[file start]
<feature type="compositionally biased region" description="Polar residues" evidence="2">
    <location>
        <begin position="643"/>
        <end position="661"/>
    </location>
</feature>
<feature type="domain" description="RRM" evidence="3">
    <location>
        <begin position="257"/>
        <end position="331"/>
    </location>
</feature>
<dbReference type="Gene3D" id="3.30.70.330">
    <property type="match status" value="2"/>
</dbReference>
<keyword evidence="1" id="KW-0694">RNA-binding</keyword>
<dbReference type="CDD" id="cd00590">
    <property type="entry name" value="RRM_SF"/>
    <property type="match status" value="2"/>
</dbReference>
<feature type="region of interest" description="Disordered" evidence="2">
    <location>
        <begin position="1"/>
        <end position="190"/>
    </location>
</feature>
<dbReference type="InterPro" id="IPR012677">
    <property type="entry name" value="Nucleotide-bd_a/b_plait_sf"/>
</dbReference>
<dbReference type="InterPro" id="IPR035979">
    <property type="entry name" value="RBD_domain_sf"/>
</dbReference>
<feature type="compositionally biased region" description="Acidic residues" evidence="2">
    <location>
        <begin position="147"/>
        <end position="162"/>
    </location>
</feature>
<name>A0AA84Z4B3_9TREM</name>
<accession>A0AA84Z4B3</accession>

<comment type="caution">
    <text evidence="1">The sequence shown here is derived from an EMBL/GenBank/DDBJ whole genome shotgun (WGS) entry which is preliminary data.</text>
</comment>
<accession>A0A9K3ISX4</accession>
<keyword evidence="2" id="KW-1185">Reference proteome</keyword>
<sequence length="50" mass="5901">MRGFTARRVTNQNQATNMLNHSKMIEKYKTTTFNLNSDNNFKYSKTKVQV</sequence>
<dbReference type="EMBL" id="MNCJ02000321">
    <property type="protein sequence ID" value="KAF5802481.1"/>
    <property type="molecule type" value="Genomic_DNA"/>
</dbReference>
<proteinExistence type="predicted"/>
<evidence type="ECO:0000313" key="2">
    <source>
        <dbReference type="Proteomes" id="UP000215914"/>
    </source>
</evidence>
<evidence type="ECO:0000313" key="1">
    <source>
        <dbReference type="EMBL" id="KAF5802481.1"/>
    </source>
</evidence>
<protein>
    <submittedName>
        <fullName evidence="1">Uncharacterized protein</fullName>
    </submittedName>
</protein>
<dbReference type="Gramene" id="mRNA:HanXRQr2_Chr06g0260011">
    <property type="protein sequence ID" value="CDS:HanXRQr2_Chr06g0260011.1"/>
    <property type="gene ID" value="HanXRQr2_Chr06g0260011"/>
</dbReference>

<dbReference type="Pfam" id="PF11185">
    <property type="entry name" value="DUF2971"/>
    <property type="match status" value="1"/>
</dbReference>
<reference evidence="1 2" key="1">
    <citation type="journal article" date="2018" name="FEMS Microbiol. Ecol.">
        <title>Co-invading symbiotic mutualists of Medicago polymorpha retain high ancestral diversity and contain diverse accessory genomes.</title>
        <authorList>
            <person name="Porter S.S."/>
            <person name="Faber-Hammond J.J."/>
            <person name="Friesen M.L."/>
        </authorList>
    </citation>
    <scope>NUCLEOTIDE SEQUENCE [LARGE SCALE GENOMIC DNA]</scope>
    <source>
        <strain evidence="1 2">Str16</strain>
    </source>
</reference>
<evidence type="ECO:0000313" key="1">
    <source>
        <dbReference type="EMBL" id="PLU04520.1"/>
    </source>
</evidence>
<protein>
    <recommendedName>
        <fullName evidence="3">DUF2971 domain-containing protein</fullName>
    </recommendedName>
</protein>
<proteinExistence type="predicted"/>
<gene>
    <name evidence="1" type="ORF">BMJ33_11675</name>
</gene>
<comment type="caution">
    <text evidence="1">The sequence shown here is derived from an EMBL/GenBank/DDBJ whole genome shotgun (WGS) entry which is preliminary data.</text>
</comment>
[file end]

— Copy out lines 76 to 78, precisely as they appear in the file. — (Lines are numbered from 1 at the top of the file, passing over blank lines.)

    <citation type="journal article" date="2018" name="FEMS Microbiol. Ecol.">
        <title>Co-invading symbiotic mutualists of Medicago polymorpha retain high ancestral diversity and contain diverse accessory genomes.</title>
        <authorList>